London is a world city. Make no mistake, if its economy fails, the UK economy will fail. There is no doubt that London faces intense competition from a range of countries. I disagree with Chris Bryant because I do not believe that competition comes only from Europe. Increasingly, it is coming from further overseas. My medium-term sights are not on Paris or Frankfurt as financial centres, but on cities that have featured in my working life, such as Shanghai and Bombay. They will be the competition in the future, and that is something that the Treasury and Chancellor should pay considerably more attention to than has been the case hitherto.
I congratulate Harry Cohen on introducing such a timely and important debate. By my calculation, he is the sixth longest-serving London Member of Parliament and, indeed, one of the five slightly more senior, as is my hon. Friend Sir Sydney Chapman. Like me, the hon. Gentleman has the interests of the capital close to his heart. Since I have been an hon. Member, he has introduced similar debates.
Like all of us here, the hon. Gentleman has an eye on the general election. I want to take this opportunity to plug our own excellent local candidate in Leyton and Wanstead, Julien Foster, who requires a mere 19.2 per cent. swing to secure the seat from the Labour party at the next election. If the hon. Gentleman is a little complacent about such matters, I wish to point out that I am just old enough to remember a time when Leyton was a Conservative-held seat. That was at the famous 1965 by-election. I was only three months old. My mother told me that I cried all day, but I am sure that that had nothing to do with the fact that Labour had been defeated.
I shall return to the excellent debate. The historical importance of London goes back some 2,000 years. That makes it unusual. For example, Berlin was a small town in as recently as 1750, and cities such as Chicago barely existed 170 years ago. Therein lies a real problem. I refer to the sheer dominance of London and, to that extent, I accept what Pete Wishart said. Today, London is the political, commercial and cultural centre of our nation. Many from outside the capital city cast an envious eye over London's successes without perhaps appreciating some of its failures and problems, and wish at times to bring it down to size.
In opening the debate, the hon. Member for Leyton and Wanstead rightly said that London is the historic seat of democratic government and the monarchy in this country. I also agree with his comments about the large working population and the fact that that brings with it a lot of choice and innovation. London has a unique importance as a city and is the main driver of the UK economy. His message to the Minister was clear, and I think that I speak on behalf of all London Members who have contributed when I say that we hope that the Government will stand and deliver.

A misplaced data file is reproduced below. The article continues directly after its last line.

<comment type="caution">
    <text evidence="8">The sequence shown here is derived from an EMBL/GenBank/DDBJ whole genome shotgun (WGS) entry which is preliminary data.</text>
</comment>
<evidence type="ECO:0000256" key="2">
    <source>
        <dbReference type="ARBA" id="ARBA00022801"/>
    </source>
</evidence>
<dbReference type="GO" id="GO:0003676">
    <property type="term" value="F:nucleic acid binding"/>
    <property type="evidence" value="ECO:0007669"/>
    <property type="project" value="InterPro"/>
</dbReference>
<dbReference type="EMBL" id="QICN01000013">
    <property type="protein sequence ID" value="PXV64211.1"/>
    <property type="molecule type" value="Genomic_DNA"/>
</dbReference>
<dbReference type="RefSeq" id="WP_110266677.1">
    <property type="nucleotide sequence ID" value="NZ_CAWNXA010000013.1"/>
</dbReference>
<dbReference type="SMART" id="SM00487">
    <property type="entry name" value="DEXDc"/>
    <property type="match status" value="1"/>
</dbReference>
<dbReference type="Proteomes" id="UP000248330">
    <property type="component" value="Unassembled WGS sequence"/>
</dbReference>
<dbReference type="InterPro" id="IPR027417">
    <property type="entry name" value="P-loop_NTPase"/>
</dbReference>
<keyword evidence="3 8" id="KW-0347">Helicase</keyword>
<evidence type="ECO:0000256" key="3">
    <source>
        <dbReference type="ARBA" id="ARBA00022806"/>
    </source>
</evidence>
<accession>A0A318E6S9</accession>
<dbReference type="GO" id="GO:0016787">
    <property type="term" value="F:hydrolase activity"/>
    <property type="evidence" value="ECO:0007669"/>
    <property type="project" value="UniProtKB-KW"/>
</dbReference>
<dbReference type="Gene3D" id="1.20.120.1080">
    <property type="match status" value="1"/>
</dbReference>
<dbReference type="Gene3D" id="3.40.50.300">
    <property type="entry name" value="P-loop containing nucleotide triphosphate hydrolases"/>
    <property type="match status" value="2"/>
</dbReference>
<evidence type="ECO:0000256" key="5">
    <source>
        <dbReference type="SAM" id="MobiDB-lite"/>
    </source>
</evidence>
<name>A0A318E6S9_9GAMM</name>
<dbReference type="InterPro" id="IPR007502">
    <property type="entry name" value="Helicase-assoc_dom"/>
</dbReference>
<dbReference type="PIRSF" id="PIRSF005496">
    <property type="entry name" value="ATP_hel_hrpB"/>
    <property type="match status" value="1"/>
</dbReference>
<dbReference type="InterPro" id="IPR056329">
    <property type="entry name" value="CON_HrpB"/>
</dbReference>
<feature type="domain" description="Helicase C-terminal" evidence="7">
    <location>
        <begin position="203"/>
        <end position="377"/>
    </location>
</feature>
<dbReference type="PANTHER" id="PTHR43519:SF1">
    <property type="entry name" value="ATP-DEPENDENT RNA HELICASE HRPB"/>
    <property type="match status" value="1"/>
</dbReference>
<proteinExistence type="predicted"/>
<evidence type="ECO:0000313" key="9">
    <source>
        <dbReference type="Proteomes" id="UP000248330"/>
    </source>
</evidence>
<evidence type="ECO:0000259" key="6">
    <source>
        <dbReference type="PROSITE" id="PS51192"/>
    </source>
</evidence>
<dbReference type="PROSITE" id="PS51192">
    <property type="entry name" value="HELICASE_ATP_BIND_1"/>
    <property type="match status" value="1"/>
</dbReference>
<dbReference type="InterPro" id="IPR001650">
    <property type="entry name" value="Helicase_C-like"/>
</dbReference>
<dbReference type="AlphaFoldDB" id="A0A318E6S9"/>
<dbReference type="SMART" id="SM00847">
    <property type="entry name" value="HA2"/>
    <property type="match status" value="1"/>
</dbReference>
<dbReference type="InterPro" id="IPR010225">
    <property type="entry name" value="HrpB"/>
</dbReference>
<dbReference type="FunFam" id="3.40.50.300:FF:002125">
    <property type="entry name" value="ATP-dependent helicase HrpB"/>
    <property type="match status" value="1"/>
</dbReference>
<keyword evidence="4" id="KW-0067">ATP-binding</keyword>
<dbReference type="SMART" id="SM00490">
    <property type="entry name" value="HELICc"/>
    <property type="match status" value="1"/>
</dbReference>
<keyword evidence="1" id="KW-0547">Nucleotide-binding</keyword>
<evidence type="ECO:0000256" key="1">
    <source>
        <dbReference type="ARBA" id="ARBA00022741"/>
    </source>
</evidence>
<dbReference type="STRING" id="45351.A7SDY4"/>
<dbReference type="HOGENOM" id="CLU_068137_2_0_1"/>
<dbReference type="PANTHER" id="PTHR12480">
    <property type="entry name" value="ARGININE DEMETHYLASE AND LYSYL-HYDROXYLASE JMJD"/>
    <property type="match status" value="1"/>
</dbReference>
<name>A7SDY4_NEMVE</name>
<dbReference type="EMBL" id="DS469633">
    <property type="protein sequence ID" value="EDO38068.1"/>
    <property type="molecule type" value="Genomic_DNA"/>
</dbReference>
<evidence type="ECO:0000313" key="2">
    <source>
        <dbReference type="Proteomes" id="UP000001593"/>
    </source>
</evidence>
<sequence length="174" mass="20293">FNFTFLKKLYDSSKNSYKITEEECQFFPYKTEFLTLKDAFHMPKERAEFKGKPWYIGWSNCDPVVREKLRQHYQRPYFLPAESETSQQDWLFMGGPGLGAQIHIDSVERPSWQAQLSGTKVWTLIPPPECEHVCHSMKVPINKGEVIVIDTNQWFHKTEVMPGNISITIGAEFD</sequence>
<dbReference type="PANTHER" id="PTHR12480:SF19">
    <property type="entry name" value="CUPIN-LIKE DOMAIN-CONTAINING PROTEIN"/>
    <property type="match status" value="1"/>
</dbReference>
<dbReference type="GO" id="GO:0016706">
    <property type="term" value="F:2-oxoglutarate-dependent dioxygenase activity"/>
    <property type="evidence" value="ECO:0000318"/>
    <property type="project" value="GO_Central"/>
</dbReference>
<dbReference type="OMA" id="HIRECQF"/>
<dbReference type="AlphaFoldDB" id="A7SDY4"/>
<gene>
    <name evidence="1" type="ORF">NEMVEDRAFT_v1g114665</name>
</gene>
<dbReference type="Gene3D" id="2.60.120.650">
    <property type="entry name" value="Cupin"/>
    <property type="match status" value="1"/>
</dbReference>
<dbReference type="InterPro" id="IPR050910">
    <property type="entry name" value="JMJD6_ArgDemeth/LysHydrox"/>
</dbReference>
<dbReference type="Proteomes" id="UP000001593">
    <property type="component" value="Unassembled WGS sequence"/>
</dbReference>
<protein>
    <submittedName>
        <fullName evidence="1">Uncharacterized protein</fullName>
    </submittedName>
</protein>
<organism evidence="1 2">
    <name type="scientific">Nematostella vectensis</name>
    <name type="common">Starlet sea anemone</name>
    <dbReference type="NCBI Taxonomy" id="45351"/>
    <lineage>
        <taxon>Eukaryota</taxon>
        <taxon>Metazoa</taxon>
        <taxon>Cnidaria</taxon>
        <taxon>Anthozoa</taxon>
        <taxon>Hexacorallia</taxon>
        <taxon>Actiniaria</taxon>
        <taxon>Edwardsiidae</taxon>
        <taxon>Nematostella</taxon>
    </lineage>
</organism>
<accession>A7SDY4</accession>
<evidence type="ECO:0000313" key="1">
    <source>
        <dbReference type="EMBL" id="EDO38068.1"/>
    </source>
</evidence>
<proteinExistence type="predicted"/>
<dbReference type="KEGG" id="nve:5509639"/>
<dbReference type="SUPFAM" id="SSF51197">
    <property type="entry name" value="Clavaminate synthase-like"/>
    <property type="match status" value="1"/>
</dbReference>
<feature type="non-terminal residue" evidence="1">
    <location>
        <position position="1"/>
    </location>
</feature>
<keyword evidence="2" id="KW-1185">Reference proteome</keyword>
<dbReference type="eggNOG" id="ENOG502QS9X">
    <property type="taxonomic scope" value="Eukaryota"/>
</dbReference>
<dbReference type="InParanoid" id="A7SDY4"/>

The Minister may have entered the debate with a somewhat heavy heart, but she will have realised from the contributions made on both sides of the Chamber that there is a great deal of unity among London Members on a number of these issues. I suspect that one of the usurpers, the hon. Member for North Tayside, might think that the debate constitutes a lot of whingeing from London Members, but he should hear what we say about Scottish Members in the Tea Room when we have discussed these matters.
My hon. Friend the Member for Chipping Barnet wisely recognised the deep disparities in wealth between areas and even within districts in London. Ms Buck, my constituency next-door neighbour, rightly outlined the crucial importance of Crossrail. The investment here in infrastructure projects, and Crossrail in particular, will benefit the nation at large. Indeed, I think that she said that it would prospectively generate very large tax revenues. Likewise, she emphasised the importance of employment and unemployment issues, child care provision and affordable housing for key workers, whether in the public or private sectors.
The hon. Member for North Tayside acknowledged how highly centralised the UK has become, and London is at its core. He also raised the notion of redistribution of much of the economic wealth that London creates. He is right to an extent when he says that London is a victim of its own success, particularly on issues of infrastructure, be it transport, health or education. I am not sure that I have all the answers, and I do not necessarily ask the Minister to produce them, but I will be interested to hear what she has to say on the hon. Gentleman's interesting and important contribution.
Mr. Coleman made the case strongly for London housing the deepest pool of our qualified labour. He was right to point out that relocating much of our labour stock is easier said than done. Equally, he rightly recognised that about 65 per cent. of homelessness in the UK as a whole is in the capital.
The hon. Member for Rhondda re-established his new Labour credentials, in so far as they ever needed re-establishing, with admirable aplomb. Seriously, he made a relevant and focused speech on a number of issues, and I will be interested to hear what the Minister has to say in response.
London's role as a global trading centre provides a great historical focus for Britain's outward-looking approach. It is often said that 55 per cent. of our trade is with mainland Europe—the European Union nations. Indeed, that is often used as an argument as to why we should join the single currency, but I say forcefully that the logical corollary is that 45 per cent. of our trade is with nations outside the EU. Often, they are the largest-growing and fastest-growing nations and will be the trading partners for the future.